Introduction to Beihai Park
Beihai Park, in central Beijing close to the Forbidden City, is one of the most carefully preserved imperial gardens in China. The park has its origin in the Liao dynasty (907 - 1125), although what we see today dates mostly from the Qing dynasty (1644 - 1911). In particular, with the reign of emperor QianLong (1736 - 1795) who commissioned a number of the landmarks in the park. However, the White Dagoba was constructed earlier, in 1651.
BeiHai Park covers a total area of over 68 hectares, of which about one half is a beautiful lake. With many places of interest, the park is a favorite place to relax or explore - for both locals and tourists alike.
BeiHai Park is an excellent living example of the ancient Chinese art of landscaped gardens, with artificial hills, pavilions, halls, temples and covered corridors blended with trees, hills and a lake in a harmony of man and nature. Indeed, it is like a mini Summer Palace in the heart of Beijing.
In this guide to BeiHai Park, we will take a tour of all the main sites, accompanied by many beautiful photographs. We also discuss the history of the park and present a useful map.
History of BeiHai Park
Liao and Jin Dynasties
Early in the 10th century, the Liao dynasty created a secondary imperial palace at the site of the present Beihai Park. The lake was added during the Jin Dynasty. The earth removed to construct the lake was used to create three islands. Two have become joined to nearby land over time but the main one remains in the present park.
In the 13th century the Mongols conquered the Jin and established the Yuan Dynasty (1279-1368). The first Yuan emperor, Kublai Khan, expanded the site and made it the center of DaDu ('Great Capital'), the Yuan capital city (what is now Beijing). Kublai Khan lived in what is now referred to as the 'Round City'.
When the city of Beijing was laid out in its current plan (1406 - 1420 AD) during the reign of Ming Emperor YongLe, Beihai Park was restructured. It continued to function as the imperial family's pleasure garden. The lake was expanded and turned into the centerpiece of this magnificient and classical example of a chinese garden. However, the primary imperial palace - here under the Yuan Dynasty - was from then on to be the newly created Forbidden City.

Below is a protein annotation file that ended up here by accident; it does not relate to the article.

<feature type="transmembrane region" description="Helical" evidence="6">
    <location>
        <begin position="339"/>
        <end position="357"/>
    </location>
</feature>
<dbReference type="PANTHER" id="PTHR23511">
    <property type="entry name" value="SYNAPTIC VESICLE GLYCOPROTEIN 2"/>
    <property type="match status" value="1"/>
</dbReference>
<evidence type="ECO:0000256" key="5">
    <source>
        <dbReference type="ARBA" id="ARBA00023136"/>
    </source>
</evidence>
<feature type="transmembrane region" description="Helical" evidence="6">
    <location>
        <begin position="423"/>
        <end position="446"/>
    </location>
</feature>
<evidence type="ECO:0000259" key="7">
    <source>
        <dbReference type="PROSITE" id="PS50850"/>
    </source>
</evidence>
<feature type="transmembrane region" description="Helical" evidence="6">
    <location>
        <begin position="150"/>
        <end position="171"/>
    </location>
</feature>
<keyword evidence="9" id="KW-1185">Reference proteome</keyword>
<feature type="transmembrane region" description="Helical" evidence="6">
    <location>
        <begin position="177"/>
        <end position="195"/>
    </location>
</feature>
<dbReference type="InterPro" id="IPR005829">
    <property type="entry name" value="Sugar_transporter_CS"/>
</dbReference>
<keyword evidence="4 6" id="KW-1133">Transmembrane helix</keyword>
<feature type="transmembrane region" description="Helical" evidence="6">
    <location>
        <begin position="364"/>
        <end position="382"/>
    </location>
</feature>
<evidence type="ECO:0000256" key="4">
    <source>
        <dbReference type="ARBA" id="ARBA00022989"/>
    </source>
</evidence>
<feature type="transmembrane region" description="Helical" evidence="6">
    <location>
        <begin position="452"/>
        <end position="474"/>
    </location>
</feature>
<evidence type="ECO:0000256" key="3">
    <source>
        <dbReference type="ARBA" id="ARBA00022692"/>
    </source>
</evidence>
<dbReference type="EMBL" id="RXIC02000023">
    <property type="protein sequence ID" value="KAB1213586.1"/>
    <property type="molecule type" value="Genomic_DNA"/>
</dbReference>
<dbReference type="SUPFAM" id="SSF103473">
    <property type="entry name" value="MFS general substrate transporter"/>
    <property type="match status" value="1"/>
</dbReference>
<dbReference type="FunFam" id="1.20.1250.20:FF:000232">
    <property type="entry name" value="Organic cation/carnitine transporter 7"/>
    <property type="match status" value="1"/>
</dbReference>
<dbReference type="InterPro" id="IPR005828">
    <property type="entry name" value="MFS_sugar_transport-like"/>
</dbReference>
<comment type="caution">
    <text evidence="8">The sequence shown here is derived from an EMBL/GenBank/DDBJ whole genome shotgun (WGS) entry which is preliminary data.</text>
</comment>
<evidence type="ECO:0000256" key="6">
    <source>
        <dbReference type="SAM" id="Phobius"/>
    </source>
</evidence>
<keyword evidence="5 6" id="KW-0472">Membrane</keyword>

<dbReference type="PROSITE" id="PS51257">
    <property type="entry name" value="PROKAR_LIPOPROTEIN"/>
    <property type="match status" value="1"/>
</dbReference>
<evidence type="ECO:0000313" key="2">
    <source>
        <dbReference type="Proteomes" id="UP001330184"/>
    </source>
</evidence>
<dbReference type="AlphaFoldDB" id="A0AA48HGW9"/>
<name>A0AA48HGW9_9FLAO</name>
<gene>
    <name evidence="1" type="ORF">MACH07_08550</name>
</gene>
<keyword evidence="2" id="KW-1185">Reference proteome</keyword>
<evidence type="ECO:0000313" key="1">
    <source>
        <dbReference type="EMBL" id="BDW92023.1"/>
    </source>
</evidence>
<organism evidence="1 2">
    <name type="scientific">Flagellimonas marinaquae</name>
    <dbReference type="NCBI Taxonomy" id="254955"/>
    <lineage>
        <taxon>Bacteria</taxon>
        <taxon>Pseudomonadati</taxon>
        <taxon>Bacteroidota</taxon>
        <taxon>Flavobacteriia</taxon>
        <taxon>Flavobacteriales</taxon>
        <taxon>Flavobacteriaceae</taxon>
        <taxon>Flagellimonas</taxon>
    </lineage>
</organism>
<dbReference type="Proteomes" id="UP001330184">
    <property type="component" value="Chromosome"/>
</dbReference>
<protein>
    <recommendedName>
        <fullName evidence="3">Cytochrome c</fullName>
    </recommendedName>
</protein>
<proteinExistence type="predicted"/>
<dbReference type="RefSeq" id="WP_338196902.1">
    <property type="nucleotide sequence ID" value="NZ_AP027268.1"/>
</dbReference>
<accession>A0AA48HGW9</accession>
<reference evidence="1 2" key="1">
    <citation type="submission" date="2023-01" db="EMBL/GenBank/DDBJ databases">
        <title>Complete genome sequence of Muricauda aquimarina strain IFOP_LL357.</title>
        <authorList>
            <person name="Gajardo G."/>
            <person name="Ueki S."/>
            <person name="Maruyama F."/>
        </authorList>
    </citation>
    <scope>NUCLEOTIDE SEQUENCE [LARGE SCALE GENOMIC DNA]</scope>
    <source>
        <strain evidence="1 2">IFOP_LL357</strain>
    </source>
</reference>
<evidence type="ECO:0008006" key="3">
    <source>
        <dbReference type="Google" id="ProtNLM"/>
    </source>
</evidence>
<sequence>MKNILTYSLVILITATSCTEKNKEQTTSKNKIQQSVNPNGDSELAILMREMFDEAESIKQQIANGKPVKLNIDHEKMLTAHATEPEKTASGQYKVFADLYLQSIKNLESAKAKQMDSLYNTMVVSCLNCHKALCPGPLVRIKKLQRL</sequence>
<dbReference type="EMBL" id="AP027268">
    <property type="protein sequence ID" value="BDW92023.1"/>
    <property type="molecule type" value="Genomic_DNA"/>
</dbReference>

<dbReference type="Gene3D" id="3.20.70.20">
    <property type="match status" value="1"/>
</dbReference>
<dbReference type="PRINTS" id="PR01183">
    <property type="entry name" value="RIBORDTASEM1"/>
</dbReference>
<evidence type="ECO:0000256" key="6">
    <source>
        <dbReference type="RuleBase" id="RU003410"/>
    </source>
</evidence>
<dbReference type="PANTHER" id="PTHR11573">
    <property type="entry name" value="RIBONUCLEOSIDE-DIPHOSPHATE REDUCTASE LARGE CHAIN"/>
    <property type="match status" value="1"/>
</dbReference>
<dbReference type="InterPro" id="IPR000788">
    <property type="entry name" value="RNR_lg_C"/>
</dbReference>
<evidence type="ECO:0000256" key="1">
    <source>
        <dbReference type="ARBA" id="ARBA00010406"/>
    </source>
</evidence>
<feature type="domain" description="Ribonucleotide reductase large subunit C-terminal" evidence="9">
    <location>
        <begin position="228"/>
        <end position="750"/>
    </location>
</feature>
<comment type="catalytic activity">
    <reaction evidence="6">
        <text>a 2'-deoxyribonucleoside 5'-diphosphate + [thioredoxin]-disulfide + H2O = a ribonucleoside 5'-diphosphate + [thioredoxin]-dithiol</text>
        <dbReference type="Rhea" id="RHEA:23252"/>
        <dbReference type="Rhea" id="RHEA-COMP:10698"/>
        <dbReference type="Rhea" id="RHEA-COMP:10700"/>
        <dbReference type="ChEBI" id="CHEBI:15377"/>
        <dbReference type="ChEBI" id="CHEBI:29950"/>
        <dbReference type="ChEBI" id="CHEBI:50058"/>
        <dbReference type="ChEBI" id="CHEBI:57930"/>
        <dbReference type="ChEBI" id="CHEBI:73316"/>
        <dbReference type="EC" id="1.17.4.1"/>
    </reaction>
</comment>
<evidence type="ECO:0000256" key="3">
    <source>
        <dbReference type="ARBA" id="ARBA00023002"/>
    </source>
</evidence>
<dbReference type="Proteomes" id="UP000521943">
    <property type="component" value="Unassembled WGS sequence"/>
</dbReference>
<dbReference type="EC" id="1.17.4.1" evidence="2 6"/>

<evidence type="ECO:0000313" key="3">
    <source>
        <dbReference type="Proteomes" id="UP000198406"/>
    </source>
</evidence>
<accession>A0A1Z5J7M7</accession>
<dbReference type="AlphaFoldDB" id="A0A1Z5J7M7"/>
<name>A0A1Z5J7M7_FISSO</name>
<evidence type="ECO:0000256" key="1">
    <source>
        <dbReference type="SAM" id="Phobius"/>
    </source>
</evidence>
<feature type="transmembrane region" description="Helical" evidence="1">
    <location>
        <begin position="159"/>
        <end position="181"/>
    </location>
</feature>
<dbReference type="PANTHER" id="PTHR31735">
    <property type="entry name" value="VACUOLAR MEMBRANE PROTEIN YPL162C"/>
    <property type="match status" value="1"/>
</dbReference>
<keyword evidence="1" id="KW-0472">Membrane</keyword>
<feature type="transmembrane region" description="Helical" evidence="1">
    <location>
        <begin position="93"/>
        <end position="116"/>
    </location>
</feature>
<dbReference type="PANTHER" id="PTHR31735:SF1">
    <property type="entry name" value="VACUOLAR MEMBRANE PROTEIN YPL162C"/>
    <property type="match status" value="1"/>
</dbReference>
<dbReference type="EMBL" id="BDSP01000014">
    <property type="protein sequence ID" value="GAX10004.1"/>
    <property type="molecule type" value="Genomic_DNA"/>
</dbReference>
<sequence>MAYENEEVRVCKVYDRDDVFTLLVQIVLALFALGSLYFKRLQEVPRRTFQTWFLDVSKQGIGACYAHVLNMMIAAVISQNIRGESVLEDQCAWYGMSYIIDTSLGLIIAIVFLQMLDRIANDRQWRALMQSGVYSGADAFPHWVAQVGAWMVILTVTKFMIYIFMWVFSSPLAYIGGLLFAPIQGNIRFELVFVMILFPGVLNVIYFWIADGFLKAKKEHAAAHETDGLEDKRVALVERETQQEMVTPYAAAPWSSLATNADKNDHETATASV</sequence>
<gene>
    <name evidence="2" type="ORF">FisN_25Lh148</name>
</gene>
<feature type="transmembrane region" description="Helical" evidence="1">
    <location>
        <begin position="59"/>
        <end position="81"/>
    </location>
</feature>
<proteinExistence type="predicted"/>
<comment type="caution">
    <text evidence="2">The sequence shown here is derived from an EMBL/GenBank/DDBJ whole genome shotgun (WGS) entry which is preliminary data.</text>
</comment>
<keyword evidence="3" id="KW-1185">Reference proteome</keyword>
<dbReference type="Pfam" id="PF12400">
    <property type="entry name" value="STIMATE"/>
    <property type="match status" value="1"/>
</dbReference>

Most of the buildings now standing were constructed during Emperor QianLong's reign (1736-1796) during the Qing Dynasty (1644 - 1911). It was Emperor QianLong who added the Five Dragon Pavilions and the Nine Dragon Screen.
In 1651, the White Dagoba, a Buddhist tower in Tibetan style (and the famous landmark of both Beihai Park and Beijing), was erected at the suggestion of a famous Tibetan Lama priest by the name of NaomuHan. Qing Emperor Shun Zhi agreed to this project as a gesture of devotion to the Buddhist faith - and from a desire for unity among China's various nationalities. It stands on top of the hill on Jade Island (JiongHua).
Beihai Park Today
BeiHai Park was first opened to the public in 1925 and in 1961 it was one of the first important cultural sites to be placed under state protection.
BeiHai Park is a popular retreat for many local citizens. It is a place to cool down and relax in summer, and in winter it becomes one of the biggest skating rinks in the city. There are a great many places to explore within the park, especially along the east and north sides - pavilions, temples, ponds and much more.
The gardens of BeiHai Park are partly modelled on the style of gardens in south China, so, fittingly, south China style paper umbrellas are on sale for protection from the heat of the sun in summer. There are a variety of restaurants and cafes to take a break.
BeiHai Park is open daily from 6:00 - 21:00. Admission is 10 yuan (20 yuan during holidays).
Videos of Beihai Park
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